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Mission Statement

We are an intersectional feminist organization dedicated to providing leadership, education, advocacy and trauma-informed support to end sexual violence and harassment. 


Gender-based violence, including sexual violence, is a global issue. We develop strong collaborative responses to shift longstanding societal beliefs and systems to create social change.


We honour all people who have experienced sexual violence and harassment. Their diverse voices are heard and reflected in the design and delivery of our programs to facilitate empowerment and healing.

Contacting us for the first time?

call: (705) 646-2122

(voicemail okay)
text: (705) 394-4089

(specify intake)

Our Commitment to You

As a feminist based, anti racism and anti oppression, trauma-informed organization, it is our mission to provide you with the best support we can in navigating your journey in healing from sexual violence, and in working together to create a world of equality and non-violence.

If something is troubling you about the service you are receiving, we invite you to use your voice and tell us. We promise to listen. Start by contacting your worker and speaking directly with them. If further support is needed or you do not feel comfortable approaching your worker, please reach out to our Executive Director, Lauren Power;


phone: (705) 646-2122    email:  


Together, we can explore what challenges you are experiencing and how we can resolve them. We encourage and support survivors to advocate for themselves as that is often a part of the healing journey.

tall trees with sun shining through from behind
MPSSAS Logo, a tree with small leaves and roots surrounded by a circle of braided sweetgrass

Our Land Acknowledgement

We wish to acknowledge in all the work that we do that we are meeting on land that has been inhabited by Indigenous peoples from the beginning. Muskoka Parry Sound Sexual Assault Services wants to acknowledge the impact colonization, oppression, and violence of all forms has…aimed particularly at Indigenous peoples.   

We are grateful for the opportunity to be here and thank all the generations of people who have taken care of this land and its waters – for thousands of years.  Our staff are both settlers and Indigenous people and we are working together to bring the healing practices of both cultures together for decolonizing practice and healing the harms of sexual and colonial violence. 

Long before today, as we gather together from all our homes and offices, there have been Indigenous Peoples who have been the stewards of this place. In the colonial boundary of Ontario we acknowledge the Cree, Oji -Cree, Haudenosaunee, Huron Wendat, Anishinabeeg, Metis and Inuit peoples of this large region surrounded by huge bodies of fresh and salt water. Our office is in Williams Treaty lands of 1923 and this is the home of Anishinabeeg, - Ojibway, Chippewa and Odawa peoples, while to the north, the Algonquins. The Wahta territory of Haudenosaunee peoples nearby are Mohawk.  Our agency also covers lands in the Robinson Huron treaty of 1850 area. We urge resolution of the annuity dispute and recognize the oppressive conditions at present with this treaty.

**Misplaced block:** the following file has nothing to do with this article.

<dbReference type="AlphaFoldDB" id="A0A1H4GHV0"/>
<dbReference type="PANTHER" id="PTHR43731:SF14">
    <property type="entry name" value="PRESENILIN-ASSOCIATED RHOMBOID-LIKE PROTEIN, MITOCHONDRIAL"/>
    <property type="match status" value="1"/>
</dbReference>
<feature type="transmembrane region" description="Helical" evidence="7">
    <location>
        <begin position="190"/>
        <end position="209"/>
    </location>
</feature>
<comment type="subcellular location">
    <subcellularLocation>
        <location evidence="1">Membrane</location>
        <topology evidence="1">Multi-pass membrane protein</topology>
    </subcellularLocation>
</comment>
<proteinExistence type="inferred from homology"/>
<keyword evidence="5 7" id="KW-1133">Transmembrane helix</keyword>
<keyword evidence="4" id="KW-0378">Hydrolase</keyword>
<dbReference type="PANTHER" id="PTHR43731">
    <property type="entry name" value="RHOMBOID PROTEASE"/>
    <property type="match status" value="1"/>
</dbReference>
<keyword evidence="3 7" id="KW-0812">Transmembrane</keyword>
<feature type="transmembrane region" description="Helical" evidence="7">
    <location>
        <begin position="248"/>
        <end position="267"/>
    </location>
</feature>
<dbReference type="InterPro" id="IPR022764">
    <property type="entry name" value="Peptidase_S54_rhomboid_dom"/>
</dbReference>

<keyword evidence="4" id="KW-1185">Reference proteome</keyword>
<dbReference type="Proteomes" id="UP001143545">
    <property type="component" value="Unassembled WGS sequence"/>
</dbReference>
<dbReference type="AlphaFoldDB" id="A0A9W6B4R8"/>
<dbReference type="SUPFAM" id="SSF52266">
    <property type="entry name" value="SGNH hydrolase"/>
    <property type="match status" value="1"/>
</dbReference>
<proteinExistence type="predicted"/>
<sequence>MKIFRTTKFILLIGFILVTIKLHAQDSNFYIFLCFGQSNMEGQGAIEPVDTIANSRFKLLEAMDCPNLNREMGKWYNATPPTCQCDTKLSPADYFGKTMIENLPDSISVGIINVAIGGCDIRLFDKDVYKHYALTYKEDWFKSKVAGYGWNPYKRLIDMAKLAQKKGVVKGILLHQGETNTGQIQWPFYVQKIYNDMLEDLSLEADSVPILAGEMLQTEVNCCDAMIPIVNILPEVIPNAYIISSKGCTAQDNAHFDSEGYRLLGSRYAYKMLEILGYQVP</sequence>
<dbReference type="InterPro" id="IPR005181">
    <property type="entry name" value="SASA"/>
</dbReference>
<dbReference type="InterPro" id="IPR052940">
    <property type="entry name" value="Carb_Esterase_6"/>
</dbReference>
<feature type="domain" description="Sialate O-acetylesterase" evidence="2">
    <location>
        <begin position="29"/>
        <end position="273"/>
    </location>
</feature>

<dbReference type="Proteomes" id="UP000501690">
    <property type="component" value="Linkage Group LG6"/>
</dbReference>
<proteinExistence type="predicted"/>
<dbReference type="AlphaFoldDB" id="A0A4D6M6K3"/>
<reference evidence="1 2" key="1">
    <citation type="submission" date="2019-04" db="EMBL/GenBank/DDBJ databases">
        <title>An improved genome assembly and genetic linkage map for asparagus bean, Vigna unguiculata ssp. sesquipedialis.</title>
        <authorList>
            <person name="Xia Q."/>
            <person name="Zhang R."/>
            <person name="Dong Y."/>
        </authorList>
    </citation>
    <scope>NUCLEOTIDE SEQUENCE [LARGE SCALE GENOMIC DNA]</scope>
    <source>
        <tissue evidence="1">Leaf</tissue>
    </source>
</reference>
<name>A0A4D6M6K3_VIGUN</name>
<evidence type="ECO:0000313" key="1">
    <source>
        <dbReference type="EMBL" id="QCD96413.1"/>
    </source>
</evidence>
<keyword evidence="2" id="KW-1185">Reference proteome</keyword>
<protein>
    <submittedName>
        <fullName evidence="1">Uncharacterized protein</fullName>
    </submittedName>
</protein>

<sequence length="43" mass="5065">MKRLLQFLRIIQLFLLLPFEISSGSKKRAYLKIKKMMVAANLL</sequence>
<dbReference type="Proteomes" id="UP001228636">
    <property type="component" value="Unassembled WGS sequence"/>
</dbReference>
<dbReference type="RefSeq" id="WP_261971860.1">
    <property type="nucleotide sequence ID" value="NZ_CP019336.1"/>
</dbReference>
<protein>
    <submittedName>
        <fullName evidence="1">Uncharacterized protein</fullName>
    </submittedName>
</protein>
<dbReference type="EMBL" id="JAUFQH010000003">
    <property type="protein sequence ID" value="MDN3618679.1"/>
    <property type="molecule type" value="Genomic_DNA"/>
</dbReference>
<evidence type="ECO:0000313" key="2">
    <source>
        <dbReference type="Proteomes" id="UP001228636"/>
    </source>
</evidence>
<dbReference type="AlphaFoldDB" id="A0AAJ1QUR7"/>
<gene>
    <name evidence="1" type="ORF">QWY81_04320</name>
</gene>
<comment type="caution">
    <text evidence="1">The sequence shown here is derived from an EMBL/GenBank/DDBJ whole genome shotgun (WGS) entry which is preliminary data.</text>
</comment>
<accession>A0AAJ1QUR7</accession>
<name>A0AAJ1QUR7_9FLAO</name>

We recognize and deeply appreciate the Indigenous peoples’ historic connection to this place. We recognize the contributions First Nations, Metis, Inuit and other Indigenous peoples have made, both in shaping and strengthening this community in particular, and all of the teachings we learn in their Nation to Nation relationship with Canada. As a community group, we are committed to practices of anti-violence, anti-oppression, decolonization, truth, conciliation and justice for murdered and missing Indigenous women, girls and 2S. 

We also want to recognize the terrible impacts of colonization on Indigenous African peoples, many of whom were brought by colonizers to this territory, and while also settlers, arrived here as enslaved peoples. The historic legacy of racist white supremacy continues today and must inform our commitment to end oppression of all kinds and challenge the colonial power systems that create and maintain it. 

We are committed to reconciliation work and developing the capacity of other settlers to recognize the harms done by racism and colonization. We are also committed to providing culturally appropriate healing and advocacy to Indigenous clients of the agency and in the broader region of Turtle Island where we serve. 

As a mainstream agency our work must also be clearly and overtly connected to our collective commitment to make the promise and challenge of Truth and Reconciliation real in our communities. We must do this with our actions, not simply with words. At this time, we are incorporating Indigenous knowledge and healing practices throughout our work, and advocacy for truth and reconciliation and closing the gap on racist practices that prevent access to services for Indigenous people are our priorities. 

Miigwetch – nia-wen …